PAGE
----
"SEC. 112. No erasure, alteration, or amendment shall be made upon the registration book after the entry of a certificate of title or a memorandum thereon and the attestation of the same by the clerk or any register of deeds, except by order of the court. Any registered owner or other person in interest may at any time apply by petition to the court, upon the ground that registered interests of any description, whether vested, contingent, expectant, or inchoate, have terminated and ceased; or that the new interests have arisen or been created which do not appear upon the certificate, or that any error, omission, or mistake was made in entering a certificate; or that the name of any person on the certificate has been changed; or that the registered owner has been married; or, if registered as married, that the marriage has been terminated; or that a corporation which owned registered land and has been dissolved has not conveyed the same within three years after its dissolution; or upon any other reasonable ground; and the court shall have jurisdiction to hear and determine the petition after notice to all parties in interest, and may order the entry of a new certificate, the entry or cancellation of a memorandum upon a certificate, or grant any other

relief upon such terms and conditions, requiring

security if necessary, as it may deem proper; Provided, however, That this section shall not be construed to give the court authority to open the original decree of registration, and that nothing shall be done or ordered by the court which shall impair the title or other interest of a purchaser holding a certificate for value and in good faith, or his heirs or assigns, without his or their written consent.

29 Ibid., pp. 119-127.

30 lbid., pp. 179-187.

31 Rollo, p. 122.

32 lbid., p. 125.

Any petition filed under this section and all petitions and motions filed under the provisions of this Act after original registration shall be filed and entitled in the original case in which the decree of registration was entered."33 (italics supplied, emphasis Ours)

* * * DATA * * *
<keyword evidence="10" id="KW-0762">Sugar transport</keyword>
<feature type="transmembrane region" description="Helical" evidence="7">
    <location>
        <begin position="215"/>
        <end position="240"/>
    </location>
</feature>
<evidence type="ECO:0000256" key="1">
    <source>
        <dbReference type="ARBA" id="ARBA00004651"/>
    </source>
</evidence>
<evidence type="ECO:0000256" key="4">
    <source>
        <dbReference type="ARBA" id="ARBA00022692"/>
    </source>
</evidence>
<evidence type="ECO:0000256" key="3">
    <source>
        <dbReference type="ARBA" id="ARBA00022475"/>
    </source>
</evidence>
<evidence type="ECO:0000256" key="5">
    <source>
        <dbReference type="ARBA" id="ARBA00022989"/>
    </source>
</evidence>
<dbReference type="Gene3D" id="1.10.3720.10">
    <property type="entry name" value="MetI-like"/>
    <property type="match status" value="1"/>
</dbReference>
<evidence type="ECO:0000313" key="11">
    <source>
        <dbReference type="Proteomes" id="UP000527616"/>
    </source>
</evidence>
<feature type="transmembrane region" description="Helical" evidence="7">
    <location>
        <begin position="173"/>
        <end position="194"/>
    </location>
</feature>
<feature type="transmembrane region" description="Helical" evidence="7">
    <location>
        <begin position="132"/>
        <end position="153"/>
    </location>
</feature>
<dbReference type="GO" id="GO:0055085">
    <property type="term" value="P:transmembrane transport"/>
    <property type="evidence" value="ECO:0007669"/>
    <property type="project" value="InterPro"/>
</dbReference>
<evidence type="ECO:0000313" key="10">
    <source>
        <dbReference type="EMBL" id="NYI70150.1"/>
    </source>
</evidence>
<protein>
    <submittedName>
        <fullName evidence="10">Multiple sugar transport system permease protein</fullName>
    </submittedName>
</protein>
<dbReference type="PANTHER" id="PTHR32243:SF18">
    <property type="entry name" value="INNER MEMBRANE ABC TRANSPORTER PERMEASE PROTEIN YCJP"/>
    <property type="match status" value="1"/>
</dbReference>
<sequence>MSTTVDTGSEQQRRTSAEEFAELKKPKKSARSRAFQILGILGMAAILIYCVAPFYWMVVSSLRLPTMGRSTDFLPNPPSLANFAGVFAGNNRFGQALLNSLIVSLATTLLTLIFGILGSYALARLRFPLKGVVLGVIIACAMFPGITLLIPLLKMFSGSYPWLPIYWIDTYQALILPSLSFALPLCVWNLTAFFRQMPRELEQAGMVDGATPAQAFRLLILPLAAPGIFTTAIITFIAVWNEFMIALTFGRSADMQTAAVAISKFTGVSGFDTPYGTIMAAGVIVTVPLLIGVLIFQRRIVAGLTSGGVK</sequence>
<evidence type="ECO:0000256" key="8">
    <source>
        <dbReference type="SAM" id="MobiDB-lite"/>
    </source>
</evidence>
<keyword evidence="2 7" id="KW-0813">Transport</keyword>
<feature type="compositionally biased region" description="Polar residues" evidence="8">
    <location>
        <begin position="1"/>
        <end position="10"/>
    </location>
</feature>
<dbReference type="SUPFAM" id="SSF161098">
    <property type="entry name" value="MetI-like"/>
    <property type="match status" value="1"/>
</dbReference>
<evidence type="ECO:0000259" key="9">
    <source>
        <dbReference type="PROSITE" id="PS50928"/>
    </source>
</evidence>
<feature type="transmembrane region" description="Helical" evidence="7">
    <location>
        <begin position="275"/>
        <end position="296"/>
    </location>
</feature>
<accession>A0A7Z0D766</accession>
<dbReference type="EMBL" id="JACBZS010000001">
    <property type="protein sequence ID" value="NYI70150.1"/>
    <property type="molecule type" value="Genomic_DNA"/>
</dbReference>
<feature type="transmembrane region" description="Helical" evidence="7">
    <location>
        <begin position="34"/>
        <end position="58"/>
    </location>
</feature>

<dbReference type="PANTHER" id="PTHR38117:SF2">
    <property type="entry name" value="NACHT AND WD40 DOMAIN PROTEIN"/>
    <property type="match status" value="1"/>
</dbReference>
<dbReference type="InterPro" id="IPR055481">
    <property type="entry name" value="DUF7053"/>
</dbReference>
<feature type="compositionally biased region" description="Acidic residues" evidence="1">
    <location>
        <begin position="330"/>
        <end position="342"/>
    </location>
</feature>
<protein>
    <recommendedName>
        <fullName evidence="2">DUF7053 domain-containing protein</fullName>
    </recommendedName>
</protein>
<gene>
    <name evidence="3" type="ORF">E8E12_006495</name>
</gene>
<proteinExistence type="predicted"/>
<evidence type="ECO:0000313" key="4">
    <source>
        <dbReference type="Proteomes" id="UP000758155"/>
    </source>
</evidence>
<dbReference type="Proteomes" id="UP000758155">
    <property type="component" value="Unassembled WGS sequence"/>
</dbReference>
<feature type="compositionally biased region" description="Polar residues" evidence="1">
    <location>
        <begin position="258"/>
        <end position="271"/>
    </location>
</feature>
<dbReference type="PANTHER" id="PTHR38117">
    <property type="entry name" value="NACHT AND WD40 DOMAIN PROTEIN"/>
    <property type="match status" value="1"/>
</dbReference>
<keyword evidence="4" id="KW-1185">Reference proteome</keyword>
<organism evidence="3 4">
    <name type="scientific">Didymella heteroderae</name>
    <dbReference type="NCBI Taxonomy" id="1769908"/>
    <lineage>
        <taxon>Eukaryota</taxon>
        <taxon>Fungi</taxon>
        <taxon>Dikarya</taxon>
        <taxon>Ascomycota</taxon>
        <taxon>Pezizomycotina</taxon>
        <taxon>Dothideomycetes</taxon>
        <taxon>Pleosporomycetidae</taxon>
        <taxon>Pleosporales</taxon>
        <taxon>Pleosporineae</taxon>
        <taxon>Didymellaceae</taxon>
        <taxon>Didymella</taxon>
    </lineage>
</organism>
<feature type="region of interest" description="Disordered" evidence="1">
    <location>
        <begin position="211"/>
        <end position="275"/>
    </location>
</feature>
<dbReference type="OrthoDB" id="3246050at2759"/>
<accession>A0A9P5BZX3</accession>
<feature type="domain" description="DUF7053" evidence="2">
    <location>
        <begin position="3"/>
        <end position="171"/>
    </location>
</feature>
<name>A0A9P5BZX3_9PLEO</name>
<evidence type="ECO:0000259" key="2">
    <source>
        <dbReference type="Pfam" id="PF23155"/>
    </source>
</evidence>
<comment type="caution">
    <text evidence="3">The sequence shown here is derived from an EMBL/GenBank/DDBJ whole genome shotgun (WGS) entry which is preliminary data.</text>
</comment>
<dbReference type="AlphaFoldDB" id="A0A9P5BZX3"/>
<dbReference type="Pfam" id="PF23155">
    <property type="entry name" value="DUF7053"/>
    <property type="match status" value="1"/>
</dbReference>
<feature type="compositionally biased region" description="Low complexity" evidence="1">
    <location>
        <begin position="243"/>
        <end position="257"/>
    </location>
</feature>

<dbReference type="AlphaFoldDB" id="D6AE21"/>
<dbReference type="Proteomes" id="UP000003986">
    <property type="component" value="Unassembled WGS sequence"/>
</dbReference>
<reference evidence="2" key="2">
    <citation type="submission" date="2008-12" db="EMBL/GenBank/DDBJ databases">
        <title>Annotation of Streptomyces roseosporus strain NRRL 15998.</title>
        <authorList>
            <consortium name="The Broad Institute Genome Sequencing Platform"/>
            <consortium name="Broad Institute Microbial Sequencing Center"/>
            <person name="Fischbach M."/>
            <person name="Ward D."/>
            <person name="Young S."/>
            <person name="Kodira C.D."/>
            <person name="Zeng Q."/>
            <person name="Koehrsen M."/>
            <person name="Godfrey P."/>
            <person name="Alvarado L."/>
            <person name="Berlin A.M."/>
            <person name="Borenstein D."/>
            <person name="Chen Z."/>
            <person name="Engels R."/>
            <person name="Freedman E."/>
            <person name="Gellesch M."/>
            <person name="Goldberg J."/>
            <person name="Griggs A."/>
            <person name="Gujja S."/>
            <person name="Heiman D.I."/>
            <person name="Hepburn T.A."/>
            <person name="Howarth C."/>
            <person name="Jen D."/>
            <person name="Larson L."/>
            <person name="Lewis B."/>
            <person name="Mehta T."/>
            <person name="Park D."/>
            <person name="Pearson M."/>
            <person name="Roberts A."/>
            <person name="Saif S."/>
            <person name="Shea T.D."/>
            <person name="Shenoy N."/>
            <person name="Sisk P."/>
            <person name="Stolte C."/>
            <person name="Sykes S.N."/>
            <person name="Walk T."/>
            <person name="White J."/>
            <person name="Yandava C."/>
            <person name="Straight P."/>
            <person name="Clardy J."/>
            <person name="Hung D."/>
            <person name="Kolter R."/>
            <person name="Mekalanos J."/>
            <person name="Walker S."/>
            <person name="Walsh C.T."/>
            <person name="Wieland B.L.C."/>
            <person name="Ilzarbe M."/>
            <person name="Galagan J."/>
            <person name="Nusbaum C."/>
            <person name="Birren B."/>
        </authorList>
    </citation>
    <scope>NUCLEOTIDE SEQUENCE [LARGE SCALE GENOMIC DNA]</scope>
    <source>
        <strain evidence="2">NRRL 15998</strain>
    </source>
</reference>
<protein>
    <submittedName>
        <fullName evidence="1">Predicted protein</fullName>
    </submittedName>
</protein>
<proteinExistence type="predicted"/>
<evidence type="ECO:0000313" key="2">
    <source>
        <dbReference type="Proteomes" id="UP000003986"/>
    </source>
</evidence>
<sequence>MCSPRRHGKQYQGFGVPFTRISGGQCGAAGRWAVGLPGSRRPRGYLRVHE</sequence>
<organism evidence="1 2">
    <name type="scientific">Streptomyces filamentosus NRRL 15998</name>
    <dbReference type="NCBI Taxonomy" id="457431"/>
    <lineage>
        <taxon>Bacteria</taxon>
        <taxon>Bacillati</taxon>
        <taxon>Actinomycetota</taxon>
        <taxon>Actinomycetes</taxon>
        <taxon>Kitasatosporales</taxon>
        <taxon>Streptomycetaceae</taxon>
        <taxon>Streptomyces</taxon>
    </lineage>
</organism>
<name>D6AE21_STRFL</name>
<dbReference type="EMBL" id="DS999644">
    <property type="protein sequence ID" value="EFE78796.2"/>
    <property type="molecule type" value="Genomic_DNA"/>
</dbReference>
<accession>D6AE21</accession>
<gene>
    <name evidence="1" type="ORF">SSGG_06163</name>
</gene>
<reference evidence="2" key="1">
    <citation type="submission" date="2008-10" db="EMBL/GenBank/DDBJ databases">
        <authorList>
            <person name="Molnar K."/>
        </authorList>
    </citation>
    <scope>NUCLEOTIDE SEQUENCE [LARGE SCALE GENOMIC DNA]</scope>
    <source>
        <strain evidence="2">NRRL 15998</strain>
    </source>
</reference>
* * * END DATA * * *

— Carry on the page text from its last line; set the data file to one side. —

From the foregoing, it is clear that notice to all parties in interest is necessary before a court may act on petitions for correction.34 Yet, a cursory review of the records reveals that the petitioners failed to notify the appropriate Register of Deeds and Ayo, et al. when they instituted the subject petition, explaining that the instant petition for correction of entry/ies is merely an ex-parte proceeding. However, an ex-parte proceeding presupposes the existence of an enforceable right of petitioners with no adverse party to oppose it.35 An ex parte proceeding merely means that it is taken or granted at the instance of and for the benefit of one party, and without notice to or contestation by any party who may be adversely affected36 by it.

But contrarily, and far from it, a petition to alter or amend a certificate of title entails compliance of certain requisites: (1) It must be filed and entitled in the original registration case; (2) by the registered owner or a person in interest; (3) on the grounds enumerated in Sec. 108; (4) all the parties in interest must be notified; (5) there should be unanimity among them; and (6) the original decree of registration must not be opened nor the title or other interest of a purchaser for value in good faith or his heirs or assignees, impaired without his or their written consent.37

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or person in interest may petition the court for the correction of a title on the ground that an error, omission, or mistake was made in entering a certificate or any memorandum thereon, or on any duplicate certificate, the court can only act on it after notice to all parties in interest has been made, which notice may be served either by the petitioner or by order of the court. Such notice is necessary to give jurisdiction to the court over the petition. It in fact, is mandated by Section 112 of Act No. 496, as amended, which says that "the court shall have jurisdiction to hear and determine the petition after notice to all parties in interest."39

In sum, the RTC's assailed Orders are null and void, not because of infirmities raised by the petitioners in this petition but on the basic ground that it failed to comply with the notice requirement as mandated by law.

39 lbid.